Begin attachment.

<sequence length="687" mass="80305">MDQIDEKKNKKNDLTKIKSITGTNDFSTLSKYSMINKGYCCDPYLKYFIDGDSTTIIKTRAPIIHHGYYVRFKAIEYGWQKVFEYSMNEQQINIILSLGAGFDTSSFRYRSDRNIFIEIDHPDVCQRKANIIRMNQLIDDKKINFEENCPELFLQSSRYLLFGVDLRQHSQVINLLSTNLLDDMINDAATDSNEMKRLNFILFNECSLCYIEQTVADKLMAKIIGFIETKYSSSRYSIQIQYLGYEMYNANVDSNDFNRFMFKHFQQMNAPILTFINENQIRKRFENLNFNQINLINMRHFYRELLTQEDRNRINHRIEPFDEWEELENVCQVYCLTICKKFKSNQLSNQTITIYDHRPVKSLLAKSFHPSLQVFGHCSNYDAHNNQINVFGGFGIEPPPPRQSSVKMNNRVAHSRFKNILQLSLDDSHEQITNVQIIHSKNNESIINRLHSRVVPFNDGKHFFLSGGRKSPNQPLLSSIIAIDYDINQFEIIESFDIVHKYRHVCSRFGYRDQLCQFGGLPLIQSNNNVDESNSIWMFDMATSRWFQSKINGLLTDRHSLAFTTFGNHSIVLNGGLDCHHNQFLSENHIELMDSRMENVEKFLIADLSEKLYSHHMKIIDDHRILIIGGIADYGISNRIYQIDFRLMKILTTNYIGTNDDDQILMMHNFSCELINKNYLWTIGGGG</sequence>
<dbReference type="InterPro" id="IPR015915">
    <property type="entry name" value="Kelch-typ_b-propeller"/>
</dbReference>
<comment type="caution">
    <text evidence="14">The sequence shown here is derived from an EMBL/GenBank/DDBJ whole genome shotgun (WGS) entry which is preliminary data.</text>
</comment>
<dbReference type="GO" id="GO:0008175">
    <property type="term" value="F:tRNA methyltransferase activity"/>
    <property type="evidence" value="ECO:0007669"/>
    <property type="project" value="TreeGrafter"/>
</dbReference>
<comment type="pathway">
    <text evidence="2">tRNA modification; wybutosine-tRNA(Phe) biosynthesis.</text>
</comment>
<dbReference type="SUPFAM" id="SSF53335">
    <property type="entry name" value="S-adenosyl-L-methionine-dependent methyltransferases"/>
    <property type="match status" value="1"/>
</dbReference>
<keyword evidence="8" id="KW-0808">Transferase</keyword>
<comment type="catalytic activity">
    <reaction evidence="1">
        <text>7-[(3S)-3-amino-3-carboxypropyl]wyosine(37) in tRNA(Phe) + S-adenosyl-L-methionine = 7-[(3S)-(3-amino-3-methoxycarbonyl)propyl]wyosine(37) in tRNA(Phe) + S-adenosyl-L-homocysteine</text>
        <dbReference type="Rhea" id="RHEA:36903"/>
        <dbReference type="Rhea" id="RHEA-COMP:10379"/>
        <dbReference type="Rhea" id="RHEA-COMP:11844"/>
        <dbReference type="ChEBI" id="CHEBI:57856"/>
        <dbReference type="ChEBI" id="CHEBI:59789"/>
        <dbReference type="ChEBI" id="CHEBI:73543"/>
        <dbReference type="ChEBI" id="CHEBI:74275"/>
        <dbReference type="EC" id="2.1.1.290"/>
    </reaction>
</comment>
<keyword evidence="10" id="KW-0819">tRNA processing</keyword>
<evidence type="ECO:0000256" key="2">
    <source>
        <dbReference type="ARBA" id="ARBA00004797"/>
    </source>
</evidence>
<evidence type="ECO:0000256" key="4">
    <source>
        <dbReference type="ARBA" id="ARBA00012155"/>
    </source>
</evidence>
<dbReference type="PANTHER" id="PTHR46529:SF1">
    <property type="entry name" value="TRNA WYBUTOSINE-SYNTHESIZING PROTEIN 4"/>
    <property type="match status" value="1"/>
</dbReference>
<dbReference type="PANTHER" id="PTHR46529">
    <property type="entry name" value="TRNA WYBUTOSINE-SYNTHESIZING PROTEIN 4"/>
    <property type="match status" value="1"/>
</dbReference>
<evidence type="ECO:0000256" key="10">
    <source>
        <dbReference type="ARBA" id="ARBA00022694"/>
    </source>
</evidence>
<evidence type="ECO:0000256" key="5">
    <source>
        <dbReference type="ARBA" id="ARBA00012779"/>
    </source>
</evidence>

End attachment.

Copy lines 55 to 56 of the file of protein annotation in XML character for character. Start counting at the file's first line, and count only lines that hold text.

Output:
        <dbReference type="ARBA" id="ARBA00022694"/>
    </source>